ALICE, the Cern experiment in charge of studying the quark-gluon plasma, restarted its main activities on November 17. Based in the Large Hadron Collider (LHC) in Switzerland, ALICE mission is to track each single particle ejected when lead ions collide. Thanks to the “Run 2” upgrade that occurred at the LHC in early 2015, such collisions are now more energetic, reaching 5 TeV* per nucleon. Results of the experiment could increase knowledge of the matter, but also allow researchers to go way back in time, a few fractions of a second after the bing bang, to study how matter initially formed. Subatech, a mixed research unit between Mines Nantes, CNRS and Université de Nantes, is part of this great scientific adventure.
ALICE. Behind this poetic acronym full of fantasy, lies one of the four experiments of the Large Hadron Collider (LHC). Although the Swiss particle collider of the Cern is famous for hosting the discovery of the Higgs boson, other researches are carried out on the topic of fundamental matter. ALICE, which stands for A Large Ion Collider Experiment, is among them: its mission is the study and characterization of quark-gluon plasma. “It is a deconfined state of matter, in which interactions binding the components of protons and neutrons do not exist anymore” explains Ginés Martinez, member of a research team in Subatech — a collaboration between Mines Nantes, CNRS and Université de Nantes — full member of the ALICE collaboration.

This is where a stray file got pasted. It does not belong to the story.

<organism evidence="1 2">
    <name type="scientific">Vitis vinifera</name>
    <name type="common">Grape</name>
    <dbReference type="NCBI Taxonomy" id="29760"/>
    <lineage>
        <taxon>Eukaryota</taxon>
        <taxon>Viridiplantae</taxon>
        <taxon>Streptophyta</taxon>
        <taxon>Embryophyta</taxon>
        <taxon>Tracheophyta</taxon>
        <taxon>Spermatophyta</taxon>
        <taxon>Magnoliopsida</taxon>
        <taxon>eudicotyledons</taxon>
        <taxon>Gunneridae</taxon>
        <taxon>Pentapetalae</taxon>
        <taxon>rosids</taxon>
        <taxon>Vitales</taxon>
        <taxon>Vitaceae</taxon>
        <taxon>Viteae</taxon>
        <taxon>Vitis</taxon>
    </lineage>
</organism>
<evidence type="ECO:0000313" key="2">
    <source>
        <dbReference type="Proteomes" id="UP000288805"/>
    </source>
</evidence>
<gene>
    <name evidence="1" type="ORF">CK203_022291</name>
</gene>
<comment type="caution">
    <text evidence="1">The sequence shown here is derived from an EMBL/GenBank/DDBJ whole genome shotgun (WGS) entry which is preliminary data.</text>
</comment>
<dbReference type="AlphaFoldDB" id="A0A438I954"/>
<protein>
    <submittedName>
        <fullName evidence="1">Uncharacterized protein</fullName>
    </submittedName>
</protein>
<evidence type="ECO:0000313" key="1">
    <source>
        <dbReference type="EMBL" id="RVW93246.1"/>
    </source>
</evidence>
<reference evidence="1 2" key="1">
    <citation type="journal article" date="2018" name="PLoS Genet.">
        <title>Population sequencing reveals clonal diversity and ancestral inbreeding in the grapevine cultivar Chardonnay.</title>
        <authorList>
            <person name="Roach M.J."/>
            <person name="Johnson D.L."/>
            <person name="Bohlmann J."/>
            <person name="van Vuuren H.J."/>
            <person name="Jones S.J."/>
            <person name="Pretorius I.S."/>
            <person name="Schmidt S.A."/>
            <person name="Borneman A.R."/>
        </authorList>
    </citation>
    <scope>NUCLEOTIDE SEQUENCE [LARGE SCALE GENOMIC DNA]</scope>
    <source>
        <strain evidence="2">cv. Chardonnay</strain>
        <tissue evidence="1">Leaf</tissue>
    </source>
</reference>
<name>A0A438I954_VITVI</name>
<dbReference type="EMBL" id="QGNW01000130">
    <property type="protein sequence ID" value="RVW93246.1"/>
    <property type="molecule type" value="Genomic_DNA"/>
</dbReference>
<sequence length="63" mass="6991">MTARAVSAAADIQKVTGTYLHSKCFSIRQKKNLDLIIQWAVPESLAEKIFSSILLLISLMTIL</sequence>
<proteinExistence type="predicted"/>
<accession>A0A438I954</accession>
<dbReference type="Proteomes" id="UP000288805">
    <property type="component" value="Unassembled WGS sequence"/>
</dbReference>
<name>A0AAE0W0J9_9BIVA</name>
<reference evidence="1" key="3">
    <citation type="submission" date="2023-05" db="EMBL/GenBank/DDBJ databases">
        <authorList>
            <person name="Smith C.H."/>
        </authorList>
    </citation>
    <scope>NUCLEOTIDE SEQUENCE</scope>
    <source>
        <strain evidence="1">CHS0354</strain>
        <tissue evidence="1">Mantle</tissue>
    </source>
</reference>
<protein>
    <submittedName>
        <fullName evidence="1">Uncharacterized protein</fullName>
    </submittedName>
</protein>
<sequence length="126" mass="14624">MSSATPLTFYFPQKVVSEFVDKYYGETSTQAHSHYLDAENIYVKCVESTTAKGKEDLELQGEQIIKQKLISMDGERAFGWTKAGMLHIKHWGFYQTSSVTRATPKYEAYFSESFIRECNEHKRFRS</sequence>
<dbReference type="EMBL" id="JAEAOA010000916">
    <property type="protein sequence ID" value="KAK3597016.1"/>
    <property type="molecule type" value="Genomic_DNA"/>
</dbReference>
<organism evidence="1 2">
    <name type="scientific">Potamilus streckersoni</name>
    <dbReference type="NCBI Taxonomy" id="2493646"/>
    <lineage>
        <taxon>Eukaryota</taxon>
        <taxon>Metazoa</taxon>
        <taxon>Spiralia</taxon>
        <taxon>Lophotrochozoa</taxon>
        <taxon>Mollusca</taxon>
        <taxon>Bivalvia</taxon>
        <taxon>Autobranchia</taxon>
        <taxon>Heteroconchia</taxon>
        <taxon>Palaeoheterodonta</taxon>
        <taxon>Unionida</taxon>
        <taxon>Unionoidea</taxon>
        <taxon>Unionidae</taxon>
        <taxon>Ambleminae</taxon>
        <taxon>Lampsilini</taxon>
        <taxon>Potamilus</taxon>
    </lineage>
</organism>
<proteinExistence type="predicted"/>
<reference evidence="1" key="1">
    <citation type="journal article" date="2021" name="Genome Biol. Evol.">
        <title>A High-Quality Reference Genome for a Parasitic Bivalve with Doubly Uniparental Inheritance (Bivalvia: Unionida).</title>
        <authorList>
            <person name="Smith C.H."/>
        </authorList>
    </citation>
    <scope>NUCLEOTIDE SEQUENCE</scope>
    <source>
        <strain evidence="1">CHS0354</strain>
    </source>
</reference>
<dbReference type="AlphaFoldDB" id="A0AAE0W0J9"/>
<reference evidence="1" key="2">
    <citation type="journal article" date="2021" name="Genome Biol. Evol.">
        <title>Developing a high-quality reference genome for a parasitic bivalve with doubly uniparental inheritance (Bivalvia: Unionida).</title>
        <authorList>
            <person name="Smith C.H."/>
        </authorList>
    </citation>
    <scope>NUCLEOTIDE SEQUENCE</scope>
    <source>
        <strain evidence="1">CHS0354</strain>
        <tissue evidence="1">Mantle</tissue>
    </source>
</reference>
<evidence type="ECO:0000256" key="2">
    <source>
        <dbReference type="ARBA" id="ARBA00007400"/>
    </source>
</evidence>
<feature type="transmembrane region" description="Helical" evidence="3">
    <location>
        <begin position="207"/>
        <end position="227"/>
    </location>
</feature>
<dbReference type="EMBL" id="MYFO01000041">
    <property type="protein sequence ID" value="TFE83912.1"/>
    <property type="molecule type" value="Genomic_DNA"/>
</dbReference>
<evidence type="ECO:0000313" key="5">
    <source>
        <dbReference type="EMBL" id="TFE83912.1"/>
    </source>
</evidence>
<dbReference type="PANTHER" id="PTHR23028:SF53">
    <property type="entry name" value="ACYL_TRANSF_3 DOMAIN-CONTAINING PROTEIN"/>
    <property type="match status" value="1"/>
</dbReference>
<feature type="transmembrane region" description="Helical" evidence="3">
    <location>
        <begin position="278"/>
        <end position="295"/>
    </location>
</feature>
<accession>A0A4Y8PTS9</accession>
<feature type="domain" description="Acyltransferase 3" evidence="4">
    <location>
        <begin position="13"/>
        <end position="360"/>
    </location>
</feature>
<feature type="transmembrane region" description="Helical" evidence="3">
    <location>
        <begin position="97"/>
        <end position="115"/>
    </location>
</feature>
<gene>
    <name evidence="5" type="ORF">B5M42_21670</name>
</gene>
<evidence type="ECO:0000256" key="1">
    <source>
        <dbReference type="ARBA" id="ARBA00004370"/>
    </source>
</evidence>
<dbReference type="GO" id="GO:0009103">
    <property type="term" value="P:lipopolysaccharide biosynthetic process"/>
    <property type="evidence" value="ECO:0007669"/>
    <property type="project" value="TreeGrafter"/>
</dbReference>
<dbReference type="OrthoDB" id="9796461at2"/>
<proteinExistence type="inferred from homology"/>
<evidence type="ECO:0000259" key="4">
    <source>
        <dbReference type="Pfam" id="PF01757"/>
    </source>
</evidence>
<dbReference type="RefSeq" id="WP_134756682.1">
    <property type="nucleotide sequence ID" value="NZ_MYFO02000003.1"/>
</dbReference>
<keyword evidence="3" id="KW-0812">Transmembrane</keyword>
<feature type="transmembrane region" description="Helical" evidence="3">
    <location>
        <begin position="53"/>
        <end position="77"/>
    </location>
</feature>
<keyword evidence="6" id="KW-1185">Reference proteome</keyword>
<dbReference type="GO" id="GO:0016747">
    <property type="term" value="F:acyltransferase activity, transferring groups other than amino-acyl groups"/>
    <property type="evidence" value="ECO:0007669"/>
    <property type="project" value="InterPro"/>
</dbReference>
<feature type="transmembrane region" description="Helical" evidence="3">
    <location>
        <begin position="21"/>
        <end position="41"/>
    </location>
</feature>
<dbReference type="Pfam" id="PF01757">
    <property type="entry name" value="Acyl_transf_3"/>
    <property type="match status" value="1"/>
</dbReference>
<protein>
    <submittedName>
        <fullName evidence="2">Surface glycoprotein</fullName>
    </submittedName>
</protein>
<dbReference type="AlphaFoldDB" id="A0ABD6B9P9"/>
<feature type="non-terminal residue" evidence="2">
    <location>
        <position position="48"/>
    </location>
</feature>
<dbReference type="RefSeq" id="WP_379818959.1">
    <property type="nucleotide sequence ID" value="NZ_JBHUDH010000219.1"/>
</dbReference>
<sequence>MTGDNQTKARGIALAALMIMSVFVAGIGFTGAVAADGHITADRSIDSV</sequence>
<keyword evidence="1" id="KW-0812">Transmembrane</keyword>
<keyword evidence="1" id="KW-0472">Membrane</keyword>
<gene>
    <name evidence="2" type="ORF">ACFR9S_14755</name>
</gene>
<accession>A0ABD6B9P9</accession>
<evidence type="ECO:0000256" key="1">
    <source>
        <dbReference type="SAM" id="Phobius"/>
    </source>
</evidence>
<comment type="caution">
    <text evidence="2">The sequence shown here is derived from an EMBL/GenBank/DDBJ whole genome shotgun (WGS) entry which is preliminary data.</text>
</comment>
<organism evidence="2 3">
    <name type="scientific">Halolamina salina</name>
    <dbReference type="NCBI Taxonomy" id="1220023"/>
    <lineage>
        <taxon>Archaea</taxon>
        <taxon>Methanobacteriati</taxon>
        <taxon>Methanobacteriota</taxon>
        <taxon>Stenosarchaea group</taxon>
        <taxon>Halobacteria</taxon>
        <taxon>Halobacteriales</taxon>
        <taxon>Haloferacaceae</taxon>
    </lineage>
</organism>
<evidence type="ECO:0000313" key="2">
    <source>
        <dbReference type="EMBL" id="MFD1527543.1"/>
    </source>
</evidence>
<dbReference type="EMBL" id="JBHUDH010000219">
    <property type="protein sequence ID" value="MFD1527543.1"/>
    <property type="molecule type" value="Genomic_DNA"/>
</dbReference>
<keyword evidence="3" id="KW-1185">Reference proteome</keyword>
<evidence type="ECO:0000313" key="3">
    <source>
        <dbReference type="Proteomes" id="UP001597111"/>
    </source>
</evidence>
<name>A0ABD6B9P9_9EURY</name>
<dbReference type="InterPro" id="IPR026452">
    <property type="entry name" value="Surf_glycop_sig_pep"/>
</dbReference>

Less known than ATLAS and CMS, the LHC experiments that have led to to the 2013 Nobel prize, ALICE has nothing to envy to its too big sisters though: 26 meters long, 16 meters high and weighing 10,000 tons, its characteristics are in the superlative standards of the LHC. Although the particle collider has started its “Run 2” last March, with proton collisions reaching now 13 TeV*, ALICE main mission has truly started only last month.
Once upon a time, in Switzerland…
Back in 2010: first collisions between protons — hydrogen atoms without electrons — are happening at the LHC. ATLAS, CMS, and even ALICE are looking upon them with their huge sensors. But ALICE is backstage: collisions between protons are not energetic enough to produce a quark-gluon plasma. ALICE knows it for RHIC, a smaller and older collider based in Long Island, USA, has already demonstrated this fact. ALICE has to wait for other collisions: those between lead ions — lead atoms also without electrons. These ones will occur the same year, several months after first proton-proton collisions.
Unfortunately, each time the nature of the collisions changes, “every optical tool in the LHC has to be recalibrate” describes Ginés Martinez. The researcher then explains that “lead-lead collisions only take place one month each year” before adding that “proton-proton collisions keep the LHC busy 90 % of the time”. For 2015, first lead-lead collisions have been produced on November 17th. The time during which ALICE reveals all its potential is then… Right now. Up till mid-December.
A very hot plasma
To form this plasma, lead ions are accelerated in the 27 km long ring of the LHC, up to a speed close to the light speed. When they collide, lead ions release a tremendous amount of energy. Protons and neutrons forming the atom nucleus melt in a drop of plasma, and release quarks and gluons that compose them. These particles are fundamental components of matter, just like electrons, meaning they can’t be subdivided into smaller building blocks. The collision is so intense that “matter heats up to dreadful temperatures, several trillion degrees” says Ginés Martinez. For comparison, Sun inner centre would appear like a winter chill with its 15 million degrees.